Freelance Contributor, TechHiveFeb 14, 2023 3:00 am PST
Image: Jonathan Takiff/Foundry
At a glance
Very natural-sounding audio reproduction
Attractive, small enclosures will fit on any bookshelf
Broad support for streaming services, plus analog and digital inputs—including HDMI eARC
Onboard pre-amp for a turntable
Activating tone controls significantly cuts maximum volume level
Needs a more powerful turntable pre-amp
You’ll want hardwired network connectivity if you intend to operate more than a couple BlueOS components
With natural, nuanced, high-resolution sound; support for almost all your favorite streaming services; and turntable connectivity, PSB Speakers’ Alpha iQ powered speaker system is a near-knock-out punch.
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There’s a sweet new entry in the universe of all-in-one streaming audio systems: the Alpha iQ, from PSB Speakers. A likely charmer for those who appreciate precise sound in a stylishly small, grille-free design, these are true bookshelf speakers, measuring 9.6 x 5.7 x 7.6 inches (HxWxD). They’re easily placed and designed to sound their best in a smaller living room, den, home office, or bedroom.
For a variety of reasons, the Alpha iQ could be the convincer that finally turns many an old-school analog music devotee to the ways of 21st-century music delivery. They also have “building block” potential. Paying allegiance to the BluOS operating system, these entertainers can make a very nice start or addition to a home setup where like-minded BluOS gear is installed in other zones. In my home they’ve been mixing it up with a NAD C700 receiver and another new family member I’ll be reviewing soon: a Bluesound Pulse M tabletop speaker. Each of those components hail from the Ontario, Canada-based Lenbrook Group.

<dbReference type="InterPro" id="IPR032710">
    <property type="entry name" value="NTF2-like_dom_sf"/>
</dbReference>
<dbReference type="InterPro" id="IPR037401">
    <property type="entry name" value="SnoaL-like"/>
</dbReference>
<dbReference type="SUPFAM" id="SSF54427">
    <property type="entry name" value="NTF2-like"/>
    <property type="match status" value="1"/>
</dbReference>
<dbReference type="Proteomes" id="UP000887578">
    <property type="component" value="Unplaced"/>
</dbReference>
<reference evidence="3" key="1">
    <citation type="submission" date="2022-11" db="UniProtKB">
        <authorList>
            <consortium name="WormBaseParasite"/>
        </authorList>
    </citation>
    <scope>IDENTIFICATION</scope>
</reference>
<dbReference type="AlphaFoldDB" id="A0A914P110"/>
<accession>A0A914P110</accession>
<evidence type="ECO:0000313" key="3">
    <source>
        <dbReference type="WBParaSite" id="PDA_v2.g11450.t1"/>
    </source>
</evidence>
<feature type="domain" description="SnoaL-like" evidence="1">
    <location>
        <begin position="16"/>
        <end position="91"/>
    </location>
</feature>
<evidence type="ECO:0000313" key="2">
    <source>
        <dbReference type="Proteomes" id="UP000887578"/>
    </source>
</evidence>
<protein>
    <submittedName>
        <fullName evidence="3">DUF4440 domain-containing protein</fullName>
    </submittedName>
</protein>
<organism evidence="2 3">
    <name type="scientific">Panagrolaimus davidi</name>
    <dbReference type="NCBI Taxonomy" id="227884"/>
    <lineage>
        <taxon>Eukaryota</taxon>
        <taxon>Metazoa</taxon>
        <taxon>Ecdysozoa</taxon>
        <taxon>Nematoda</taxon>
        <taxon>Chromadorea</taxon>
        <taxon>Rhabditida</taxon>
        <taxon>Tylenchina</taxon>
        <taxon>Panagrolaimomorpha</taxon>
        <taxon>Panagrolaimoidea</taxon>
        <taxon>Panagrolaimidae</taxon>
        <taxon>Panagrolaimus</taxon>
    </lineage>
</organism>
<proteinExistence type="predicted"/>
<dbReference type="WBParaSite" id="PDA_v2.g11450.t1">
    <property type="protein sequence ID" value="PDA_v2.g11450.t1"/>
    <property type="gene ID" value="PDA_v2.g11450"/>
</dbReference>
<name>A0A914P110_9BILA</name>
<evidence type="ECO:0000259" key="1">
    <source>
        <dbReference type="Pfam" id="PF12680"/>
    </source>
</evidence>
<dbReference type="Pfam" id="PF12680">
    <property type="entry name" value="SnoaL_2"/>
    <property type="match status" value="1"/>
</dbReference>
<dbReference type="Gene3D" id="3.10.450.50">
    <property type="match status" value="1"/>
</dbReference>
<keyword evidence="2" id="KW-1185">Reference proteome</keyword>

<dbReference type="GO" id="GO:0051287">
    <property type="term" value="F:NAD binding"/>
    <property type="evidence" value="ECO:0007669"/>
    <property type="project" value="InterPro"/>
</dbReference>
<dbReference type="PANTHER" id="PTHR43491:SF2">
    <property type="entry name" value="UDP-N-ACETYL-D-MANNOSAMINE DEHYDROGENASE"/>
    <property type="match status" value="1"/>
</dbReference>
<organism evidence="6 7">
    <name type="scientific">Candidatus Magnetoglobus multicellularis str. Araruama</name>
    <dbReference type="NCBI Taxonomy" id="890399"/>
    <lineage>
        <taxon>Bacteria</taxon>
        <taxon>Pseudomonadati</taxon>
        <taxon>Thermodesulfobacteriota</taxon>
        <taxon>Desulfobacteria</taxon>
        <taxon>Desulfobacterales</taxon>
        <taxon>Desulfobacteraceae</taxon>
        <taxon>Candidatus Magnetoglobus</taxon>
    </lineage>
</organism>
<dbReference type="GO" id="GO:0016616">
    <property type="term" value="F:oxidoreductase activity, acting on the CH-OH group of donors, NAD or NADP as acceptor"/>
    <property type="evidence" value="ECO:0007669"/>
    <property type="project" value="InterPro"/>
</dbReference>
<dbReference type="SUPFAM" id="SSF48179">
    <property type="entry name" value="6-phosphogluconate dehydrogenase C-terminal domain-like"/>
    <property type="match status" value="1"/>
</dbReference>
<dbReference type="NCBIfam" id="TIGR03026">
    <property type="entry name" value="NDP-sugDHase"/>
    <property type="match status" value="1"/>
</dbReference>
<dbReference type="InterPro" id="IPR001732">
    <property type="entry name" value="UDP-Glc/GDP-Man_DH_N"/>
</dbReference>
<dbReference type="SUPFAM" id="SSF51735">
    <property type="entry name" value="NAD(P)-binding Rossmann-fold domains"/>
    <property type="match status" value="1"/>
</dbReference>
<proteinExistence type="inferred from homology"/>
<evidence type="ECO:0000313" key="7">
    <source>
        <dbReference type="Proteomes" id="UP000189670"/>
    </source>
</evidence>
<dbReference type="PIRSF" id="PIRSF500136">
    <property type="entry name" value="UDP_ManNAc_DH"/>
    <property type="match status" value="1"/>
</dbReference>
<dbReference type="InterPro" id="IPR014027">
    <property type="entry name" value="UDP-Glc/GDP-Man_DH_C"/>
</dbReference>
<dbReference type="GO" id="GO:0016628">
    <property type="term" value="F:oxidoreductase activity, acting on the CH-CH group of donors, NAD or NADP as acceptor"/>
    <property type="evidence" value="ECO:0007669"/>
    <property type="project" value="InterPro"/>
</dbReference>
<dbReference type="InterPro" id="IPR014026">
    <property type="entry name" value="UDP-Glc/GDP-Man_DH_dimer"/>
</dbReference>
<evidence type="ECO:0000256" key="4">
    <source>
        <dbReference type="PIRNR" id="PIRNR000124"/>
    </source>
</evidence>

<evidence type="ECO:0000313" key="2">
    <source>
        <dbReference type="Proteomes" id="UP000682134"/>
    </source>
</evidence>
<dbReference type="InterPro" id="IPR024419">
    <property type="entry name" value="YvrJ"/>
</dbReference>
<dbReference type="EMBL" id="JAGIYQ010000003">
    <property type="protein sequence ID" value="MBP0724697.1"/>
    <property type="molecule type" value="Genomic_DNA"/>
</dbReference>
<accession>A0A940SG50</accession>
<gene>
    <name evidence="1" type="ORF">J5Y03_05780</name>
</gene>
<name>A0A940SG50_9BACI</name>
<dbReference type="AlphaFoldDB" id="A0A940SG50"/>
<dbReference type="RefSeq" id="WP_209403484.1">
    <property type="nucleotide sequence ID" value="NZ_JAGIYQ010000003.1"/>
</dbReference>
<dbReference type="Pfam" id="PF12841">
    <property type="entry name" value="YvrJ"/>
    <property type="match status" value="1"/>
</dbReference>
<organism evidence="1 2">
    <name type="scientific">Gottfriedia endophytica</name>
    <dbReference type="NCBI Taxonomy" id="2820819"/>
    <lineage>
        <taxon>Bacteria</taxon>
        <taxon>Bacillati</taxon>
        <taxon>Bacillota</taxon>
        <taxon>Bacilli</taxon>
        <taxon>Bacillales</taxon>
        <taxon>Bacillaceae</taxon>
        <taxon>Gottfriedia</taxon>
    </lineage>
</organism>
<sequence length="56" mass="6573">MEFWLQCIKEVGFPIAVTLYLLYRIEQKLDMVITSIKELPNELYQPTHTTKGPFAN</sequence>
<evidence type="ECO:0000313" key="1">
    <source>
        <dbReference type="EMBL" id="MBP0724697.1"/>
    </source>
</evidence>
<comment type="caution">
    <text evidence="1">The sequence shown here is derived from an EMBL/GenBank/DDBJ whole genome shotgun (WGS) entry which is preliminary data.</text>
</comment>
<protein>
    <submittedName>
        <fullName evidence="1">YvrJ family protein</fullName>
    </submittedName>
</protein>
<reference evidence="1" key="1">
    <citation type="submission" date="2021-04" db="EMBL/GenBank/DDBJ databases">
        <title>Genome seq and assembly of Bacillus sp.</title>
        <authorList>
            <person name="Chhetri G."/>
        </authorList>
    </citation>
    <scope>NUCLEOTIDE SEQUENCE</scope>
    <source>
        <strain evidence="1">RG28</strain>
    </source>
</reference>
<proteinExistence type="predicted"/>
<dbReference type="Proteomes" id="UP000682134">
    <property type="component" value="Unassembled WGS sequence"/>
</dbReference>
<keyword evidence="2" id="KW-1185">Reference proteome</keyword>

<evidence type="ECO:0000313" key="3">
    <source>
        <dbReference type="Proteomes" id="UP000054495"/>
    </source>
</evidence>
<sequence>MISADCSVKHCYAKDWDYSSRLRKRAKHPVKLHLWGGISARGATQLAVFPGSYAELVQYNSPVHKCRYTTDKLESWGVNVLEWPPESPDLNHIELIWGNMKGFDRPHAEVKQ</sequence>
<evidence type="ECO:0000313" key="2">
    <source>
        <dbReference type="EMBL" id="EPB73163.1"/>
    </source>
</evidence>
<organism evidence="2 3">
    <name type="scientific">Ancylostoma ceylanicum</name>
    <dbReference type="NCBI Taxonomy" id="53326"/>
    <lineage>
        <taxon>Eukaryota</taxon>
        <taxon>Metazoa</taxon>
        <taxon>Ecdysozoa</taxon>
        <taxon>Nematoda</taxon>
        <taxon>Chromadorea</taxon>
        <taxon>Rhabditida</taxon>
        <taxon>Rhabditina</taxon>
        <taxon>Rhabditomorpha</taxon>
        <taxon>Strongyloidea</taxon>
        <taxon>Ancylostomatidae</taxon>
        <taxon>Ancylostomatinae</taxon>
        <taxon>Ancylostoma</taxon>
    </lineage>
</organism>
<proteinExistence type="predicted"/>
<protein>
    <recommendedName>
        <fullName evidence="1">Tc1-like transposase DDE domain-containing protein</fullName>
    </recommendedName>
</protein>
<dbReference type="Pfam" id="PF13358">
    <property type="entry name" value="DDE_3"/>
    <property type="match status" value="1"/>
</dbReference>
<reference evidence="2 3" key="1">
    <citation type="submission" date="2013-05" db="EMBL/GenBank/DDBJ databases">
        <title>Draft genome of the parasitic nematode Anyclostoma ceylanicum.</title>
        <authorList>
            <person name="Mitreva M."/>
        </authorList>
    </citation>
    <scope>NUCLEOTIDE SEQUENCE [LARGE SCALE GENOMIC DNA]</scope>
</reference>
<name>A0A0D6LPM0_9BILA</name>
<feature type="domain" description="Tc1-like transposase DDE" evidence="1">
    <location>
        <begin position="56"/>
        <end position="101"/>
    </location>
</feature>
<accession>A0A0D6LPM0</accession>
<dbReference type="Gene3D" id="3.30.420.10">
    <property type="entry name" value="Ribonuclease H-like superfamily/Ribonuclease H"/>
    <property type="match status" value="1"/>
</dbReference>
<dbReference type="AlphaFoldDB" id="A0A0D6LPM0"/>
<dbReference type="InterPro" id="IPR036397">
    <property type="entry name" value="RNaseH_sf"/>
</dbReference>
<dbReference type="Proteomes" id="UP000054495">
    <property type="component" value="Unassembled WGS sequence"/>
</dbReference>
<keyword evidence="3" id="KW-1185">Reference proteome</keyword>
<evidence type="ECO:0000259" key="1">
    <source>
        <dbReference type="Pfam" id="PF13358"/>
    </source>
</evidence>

As the first-ever PSB-branded streaming speaker, Alpha iQ takes that veteran maker several digital steps forward (web connectivity, performance-nudging digital signal processing, and more) whilst also glancing back with accommodations for vintage analog gear, including your favorite vinyl record player. The Alpha iQ is the rare streaming speaker that can accommodate a turntable with a moving magnet cartridge without needing a phono stage in between—the speaker housing the electronics has its own pre-amp.
Does the Alpha iQ’s ability to play your favorite vinyl (I served it platters of David Bowie, It’s a Beautiful Day, Gil Scott-Heron, and AC/DC) add enough value to warrant its $1,499 price tag? Yes, and maybe. Even hooking up to a bargain-priced Audio-Technica AT-LP60X, this system made a convincing “vinyl just sounds better” argument with its easy warmth and unforced clarity. There have been times, though, when I wished the Alpha iQ’s internal pre-amp could crank up more volume from a low-impedance phono cartridge. If you’re looking to pair this system with a turntable, I’d suggest placing the combo in a smaller space.
Volume levels aren’t an issue with streamed versions of the same music, and users will be hard pressed to not find what they’re looking for on that score: More than 20 music and internet radio services are available, including the lossless, ultra-high-resolution renderings (up to 24 bit/192 kHz) to be had via Wi-Fi from the likes of Qobuz, Tidal (including MQA decoding), and Amazon Music. If Apple Music is your thing, however, you’ll need to push it to these speakers via Airplay 2. There’s also support here for Spotify Connect and Tidal Connect, plus two-way, high-quality Bluetooth with support for the AptX HD codec.